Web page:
According to native legends, the world has ended three times before, and we are now in the fourth world. It has ended those other times, they say, for the same reasons this one will end. Each time, however, a small number of humans have survived into the next world.
What relevance could these farfetched prophecies and legends possibly have for Tucsonans of 2008? In today's world--where epidemic, famine, war and natural disasters are raging, the economy is being exposed as an imposter, and the environment is going to hell in a handbasket--we cannot afford to ignore them. But what can be done?
The answer is contained in the ancient legends themselves: The humans who survived into the next world were the ones who kept to the old ways. How they survived may be the secret to our own survival.
What is meant by "the old ways"? And how can they be adopted in a modern desert city of a million people? We can better understand this by translating "old ways" into current buzzwords like "green," "sustainable," "locavore" and "off the grid." As it did for our ancestors, our own survival strategy will depend on how we harvest food, water, energy and other necessities of life. The more directly we can harvest these things from the source--with as little dependence on economic systems, technology and nonlocal interests as possible--the better chance we have of survival.
Take food. There are untapped sources of abundant food in Tucson, free for the taking. Wild edibles, though they would only amount to a supplement, are available throughout the city. At various times of the year, one can harvest tasty and healthy foods like mesquite beans, palo verde beans, nopalitos (prickly-pear pads), cactus fruits, amaranth and dates. A much larger potential source is food which is currently being wasted. It's illuminating to know that in most native languages, there is no word for "waste," and for good reason--it would never have been a good survival strategy.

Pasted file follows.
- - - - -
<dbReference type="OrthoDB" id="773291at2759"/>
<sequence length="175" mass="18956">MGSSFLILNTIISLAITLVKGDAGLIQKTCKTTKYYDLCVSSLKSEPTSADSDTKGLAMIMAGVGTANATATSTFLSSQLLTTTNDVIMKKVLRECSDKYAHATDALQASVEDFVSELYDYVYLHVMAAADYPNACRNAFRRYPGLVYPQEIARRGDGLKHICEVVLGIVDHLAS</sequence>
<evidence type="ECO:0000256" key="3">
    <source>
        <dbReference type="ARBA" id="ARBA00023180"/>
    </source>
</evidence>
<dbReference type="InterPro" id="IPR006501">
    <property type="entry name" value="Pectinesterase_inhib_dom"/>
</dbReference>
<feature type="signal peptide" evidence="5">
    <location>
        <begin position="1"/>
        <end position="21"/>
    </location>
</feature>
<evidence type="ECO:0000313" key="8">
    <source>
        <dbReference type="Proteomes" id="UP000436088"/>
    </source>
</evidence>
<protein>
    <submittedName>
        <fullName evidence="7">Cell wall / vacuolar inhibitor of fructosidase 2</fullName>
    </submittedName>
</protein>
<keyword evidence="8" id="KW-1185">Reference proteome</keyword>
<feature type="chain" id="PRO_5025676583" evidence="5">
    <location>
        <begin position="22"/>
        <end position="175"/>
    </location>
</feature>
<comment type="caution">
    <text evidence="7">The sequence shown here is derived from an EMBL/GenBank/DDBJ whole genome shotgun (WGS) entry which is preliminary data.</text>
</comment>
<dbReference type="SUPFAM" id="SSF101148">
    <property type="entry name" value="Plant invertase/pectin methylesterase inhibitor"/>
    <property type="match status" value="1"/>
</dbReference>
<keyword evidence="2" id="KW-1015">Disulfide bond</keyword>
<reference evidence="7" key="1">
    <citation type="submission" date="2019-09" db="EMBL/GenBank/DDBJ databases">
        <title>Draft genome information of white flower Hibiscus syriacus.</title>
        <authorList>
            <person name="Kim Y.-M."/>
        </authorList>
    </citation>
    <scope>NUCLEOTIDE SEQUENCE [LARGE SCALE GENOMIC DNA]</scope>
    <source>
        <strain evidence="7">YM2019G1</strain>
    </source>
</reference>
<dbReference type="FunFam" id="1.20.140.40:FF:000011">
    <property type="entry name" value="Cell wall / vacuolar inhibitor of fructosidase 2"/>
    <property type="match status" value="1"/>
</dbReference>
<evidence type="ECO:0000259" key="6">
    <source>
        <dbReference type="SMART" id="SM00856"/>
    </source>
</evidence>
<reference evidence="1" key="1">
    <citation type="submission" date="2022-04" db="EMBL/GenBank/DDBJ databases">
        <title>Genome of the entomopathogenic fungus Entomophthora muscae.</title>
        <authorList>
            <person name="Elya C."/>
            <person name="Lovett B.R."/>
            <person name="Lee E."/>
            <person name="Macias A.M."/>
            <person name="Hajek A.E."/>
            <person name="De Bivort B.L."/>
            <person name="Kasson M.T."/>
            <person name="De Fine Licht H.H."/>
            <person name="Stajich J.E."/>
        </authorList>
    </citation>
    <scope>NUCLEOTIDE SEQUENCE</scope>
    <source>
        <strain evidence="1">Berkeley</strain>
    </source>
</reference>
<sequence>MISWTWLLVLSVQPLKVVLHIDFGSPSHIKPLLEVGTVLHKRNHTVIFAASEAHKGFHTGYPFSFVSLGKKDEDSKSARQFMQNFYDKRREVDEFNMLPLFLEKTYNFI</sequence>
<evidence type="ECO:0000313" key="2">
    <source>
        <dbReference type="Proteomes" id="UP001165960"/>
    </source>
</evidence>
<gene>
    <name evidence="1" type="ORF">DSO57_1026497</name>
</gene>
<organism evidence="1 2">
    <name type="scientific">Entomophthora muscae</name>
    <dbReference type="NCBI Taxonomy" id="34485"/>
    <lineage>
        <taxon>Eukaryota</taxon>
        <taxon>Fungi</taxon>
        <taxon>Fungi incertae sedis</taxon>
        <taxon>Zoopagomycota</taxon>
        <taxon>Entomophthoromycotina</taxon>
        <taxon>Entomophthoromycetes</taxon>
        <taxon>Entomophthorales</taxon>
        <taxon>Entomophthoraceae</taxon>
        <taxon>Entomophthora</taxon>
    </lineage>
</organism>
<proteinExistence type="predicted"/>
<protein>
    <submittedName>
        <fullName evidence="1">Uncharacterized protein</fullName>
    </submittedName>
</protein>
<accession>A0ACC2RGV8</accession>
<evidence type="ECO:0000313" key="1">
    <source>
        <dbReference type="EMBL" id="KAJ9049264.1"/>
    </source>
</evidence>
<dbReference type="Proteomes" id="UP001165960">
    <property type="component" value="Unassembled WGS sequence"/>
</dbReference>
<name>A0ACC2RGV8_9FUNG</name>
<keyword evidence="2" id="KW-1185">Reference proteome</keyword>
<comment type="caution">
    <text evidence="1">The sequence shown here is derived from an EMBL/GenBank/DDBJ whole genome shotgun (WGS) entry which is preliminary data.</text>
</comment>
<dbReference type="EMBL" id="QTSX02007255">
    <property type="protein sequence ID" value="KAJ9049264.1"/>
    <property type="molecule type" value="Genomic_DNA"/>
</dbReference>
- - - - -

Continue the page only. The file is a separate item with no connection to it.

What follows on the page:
Although in the Sonoran Desert, we are blessed with abundant sunshine, the average Tucsonan probably can't afford several thousand dollars for solar panels. But you can take advantage of solar energy directly, for the most part at no cost. Some examples are drying laundry on a clothesline, which is possible year-round; making sun tea; cooking in a solar oven; taking solar showers; sun-drying perishables (which can be stored without requiring energy for refrigeration); and building with adobe. Adobe houses require very little extra-solar heating or cooling.
Rainwater can be harvested from rooftops. Depending on the surface area of your roof, what material it's made from and the size/type of storage containers you have, you can get most--if not all--of your water free, from the sky! This goes for drinking water, too. It won't be perfect, but it's got to be better than tap water.
As important as these physical manifestations of "the old ways" are, they represent a deeper, time-tested awareness of walking lightly on the earth and being content with what we have. Our survival will also depend on decreasing our consumption of natural resources, limiting population and eliminating concepts such as "waste" and "pollution" from our language. Putting these new old ways of seeing and living in the world into practice in the Tucson of 2008-2009 will require imagination, foresight and, above all, adaptability. In other words, it will require expanding our physical and mental comfort zones.
Can we make it past 2012? Or will the fourth world be our last one? The writing on the wall is clear: The ones who will survive are the ones who keep to the old ways. The wise ones have said so.